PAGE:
Creativity and psychedelics have long been intertwined. From psychedelic art to psychedelic rock, these substances are believed to possess the inherent ability to inspire creativity once consumed. With The Beatles, Star Wars creator George Lucas and even Apple Co-Founder Steve Jobs believed to have experimented with LSD, one must wonder could their creative success be linked to the use of psychedelics. The exact link between creativity and the use of psychedelics remains speculative at best and researchers are continuing to explore this avenue of psychedelic science.

The present paper used multimodal tasks and multidimensional approaches to assess the effects LSD has on creativity. Participants (n=24) were randomized and given either LSD (50 μg, low-medium dose) or an inactive placebo in a double-blind fashion. Near peak-drug experience, participants were given a range of tests including pattern meaning task (PMT), alternate uses task (AUT), picture concept task (PCT), creative metaphors task (MET) and figural creativity task (FIG). Creativity was then measured by scoring creativity criteria and calculating divergent/convergent thinking. The researchers break down their findings on a number of different levels.

The main findings:

  • LSD, compared to placebo, changed creativity on several levels and seemed to elicit two opposing phenomena of ‘pattern break’, reflected by increased novelty (PMT), surprise (PMT), originality (FIG) and semantic distances (PMT), and decreased ‘organization’, reflected by decreased utility (PMT), convergent thinking (PCT) and, marginally but consistently across tasks.
  • On a phenomenological level, LSD increased novelty and surprise and decreased utility of responses, indicating that responses were more remote and nonobvious but also ‘chaotic’ and less useful, while there was no change in the amount of highly creative responses.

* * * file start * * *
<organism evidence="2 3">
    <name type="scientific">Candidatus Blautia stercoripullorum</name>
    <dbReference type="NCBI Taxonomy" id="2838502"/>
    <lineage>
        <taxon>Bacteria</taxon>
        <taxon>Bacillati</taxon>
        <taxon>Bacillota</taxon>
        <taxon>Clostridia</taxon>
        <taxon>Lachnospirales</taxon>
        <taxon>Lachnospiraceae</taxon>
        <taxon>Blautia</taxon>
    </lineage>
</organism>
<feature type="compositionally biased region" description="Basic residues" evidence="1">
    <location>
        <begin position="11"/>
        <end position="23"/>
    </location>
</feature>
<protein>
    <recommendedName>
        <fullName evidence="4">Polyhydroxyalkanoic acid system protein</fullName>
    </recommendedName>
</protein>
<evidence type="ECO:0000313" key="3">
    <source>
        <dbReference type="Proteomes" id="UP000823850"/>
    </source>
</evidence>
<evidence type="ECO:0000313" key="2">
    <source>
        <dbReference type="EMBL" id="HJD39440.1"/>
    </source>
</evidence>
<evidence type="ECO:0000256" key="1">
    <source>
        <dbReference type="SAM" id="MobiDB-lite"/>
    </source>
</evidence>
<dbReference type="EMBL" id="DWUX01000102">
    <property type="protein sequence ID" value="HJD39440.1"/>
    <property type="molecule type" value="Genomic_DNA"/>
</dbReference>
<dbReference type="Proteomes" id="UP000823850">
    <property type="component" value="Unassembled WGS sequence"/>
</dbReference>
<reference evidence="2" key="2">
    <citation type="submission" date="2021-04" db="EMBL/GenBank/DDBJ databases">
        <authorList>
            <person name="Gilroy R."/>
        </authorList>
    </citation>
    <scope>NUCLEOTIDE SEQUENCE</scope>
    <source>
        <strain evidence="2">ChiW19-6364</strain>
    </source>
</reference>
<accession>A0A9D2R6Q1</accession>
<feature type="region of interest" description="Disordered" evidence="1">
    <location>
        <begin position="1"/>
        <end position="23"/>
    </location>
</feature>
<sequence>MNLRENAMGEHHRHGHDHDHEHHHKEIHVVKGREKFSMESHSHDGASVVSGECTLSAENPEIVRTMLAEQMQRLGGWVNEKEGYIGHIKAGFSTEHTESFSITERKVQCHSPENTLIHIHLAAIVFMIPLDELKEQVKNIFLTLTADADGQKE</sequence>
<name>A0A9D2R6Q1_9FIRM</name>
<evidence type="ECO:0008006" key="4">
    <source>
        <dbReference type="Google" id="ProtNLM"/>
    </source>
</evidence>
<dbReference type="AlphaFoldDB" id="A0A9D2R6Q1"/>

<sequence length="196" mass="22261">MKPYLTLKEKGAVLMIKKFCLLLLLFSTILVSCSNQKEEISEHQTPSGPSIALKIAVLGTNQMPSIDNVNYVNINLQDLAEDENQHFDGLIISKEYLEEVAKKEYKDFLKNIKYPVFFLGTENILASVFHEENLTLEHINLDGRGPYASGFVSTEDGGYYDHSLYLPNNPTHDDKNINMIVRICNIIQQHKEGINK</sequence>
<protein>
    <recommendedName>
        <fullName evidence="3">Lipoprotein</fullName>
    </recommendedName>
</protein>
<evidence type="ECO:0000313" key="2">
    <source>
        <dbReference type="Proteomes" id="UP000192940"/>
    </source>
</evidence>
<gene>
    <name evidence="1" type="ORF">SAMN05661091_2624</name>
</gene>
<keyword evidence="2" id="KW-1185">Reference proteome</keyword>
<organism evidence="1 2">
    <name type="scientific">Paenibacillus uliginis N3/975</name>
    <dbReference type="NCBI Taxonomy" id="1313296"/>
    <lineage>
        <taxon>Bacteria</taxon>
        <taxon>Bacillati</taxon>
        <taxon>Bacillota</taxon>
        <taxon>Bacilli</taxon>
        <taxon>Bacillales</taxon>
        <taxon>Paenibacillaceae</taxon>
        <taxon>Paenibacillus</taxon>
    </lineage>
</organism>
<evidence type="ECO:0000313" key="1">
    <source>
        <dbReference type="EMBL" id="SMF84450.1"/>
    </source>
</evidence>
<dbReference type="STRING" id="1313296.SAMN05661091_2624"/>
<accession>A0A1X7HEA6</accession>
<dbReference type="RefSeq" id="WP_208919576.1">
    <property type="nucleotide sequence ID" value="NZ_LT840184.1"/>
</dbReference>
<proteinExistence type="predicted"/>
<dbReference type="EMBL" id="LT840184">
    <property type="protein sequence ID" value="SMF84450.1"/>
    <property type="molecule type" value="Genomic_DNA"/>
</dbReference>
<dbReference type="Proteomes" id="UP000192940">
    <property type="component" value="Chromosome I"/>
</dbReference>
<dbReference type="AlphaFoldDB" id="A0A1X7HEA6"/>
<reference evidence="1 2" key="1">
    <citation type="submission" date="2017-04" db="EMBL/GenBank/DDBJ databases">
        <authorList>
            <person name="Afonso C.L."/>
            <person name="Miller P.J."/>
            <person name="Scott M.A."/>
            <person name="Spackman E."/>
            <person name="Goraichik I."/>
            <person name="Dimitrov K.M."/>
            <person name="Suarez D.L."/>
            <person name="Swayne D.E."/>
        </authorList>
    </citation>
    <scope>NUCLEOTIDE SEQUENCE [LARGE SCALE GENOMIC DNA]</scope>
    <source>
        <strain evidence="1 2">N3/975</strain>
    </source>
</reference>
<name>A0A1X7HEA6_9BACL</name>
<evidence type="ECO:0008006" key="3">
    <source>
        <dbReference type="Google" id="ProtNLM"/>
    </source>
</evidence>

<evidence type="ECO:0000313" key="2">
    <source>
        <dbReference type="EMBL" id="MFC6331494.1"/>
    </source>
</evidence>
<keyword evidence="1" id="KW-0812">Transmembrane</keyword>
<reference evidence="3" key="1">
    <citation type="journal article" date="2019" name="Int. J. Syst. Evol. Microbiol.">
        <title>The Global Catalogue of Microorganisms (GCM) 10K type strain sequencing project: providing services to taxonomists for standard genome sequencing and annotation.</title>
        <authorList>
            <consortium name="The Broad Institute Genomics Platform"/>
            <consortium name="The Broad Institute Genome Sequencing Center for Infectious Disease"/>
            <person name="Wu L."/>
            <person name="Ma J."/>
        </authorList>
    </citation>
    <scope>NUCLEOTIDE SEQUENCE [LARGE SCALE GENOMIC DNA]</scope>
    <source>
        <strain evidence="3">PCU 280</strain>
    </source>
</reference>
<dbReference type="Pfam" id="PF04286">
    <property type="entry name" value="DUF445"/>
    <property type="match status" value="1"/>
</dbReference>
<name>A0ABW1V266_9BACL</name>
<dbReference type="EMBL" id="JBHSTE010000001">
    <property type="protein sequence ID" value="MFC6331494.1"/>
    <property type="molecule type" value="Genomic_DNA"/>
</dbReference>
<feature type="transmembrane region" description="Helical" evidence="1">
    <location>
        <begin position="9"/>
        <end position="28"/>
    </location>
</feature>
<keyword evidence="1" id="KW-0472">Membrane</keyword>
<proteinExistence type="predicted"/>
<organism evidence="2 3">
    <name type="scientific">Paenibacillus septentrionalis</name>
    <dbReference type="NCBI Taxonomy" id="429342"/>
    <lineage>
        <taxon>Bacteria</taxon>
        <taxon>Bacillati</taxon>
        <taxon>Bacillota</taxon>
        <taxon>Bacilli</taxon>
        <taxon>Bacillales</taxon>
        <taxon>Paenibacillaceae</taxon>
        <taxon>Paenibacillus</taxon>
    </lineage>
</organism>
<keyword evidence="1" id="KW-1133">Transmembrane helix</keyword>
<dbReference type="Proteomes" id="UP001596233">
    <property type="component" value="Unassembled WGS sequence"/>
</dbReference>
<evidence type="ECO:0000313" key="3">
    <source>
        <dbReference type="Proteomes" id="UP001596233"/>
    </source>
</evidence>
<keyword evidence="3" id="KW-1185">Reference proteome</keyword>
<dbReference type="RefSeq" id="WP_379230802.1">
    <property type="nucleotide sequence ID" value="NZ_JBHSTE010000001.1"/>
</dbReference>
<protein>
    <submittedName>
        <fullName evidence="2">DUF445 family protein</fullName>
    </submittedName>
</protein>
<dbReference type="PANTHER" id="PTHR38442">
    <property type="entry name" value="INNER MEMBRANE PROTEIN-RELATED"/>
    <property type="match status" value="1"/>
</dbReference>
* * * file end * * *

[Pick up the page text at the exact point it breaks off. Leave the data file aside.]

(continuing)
• On a cognitive level, LSD increased title originality (FIG), while other originality parameters did not survive correction for multiple testing or remained unchanged.
  • On a semantic level, LSD increased PMT semantic spread and semantic steps indicating a random semantic spread of ideas.
  • On a behavioural level, metaphor and drawing content under LSD exhibited tendentially fewer objects, pointing to a weak but cross-modal phenomenon.
  • On an ontological level, symbolic thinking and ambiguity emerged as the most noticeable data-driven features. LSD increased metaphor and drawing ambiguity pointing to a crossmodal feature.

The present study sought to assess how psychedelics, in this case, LSD, alter creativity across a number of levels. LSD changed several creativity measurements pointing to pattern break, disorganization and meaning which seemed to fundamentally influence creative cognition and behaviour. Ultimately, the author’s findings suggest that “psychedelics may not merely disrupt cognitive-behavioural processes ‘away from normal’, but relocate them ‘towards the new’.

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Study details

Compounds studied
LSD

Topics studied
Creativity

Study characteristics
Placebo-Controlled Double-Blind

Participants
24 Humans

Compound Details

The psychedelics given at which dose and how many times

LSD 50 μg | 1x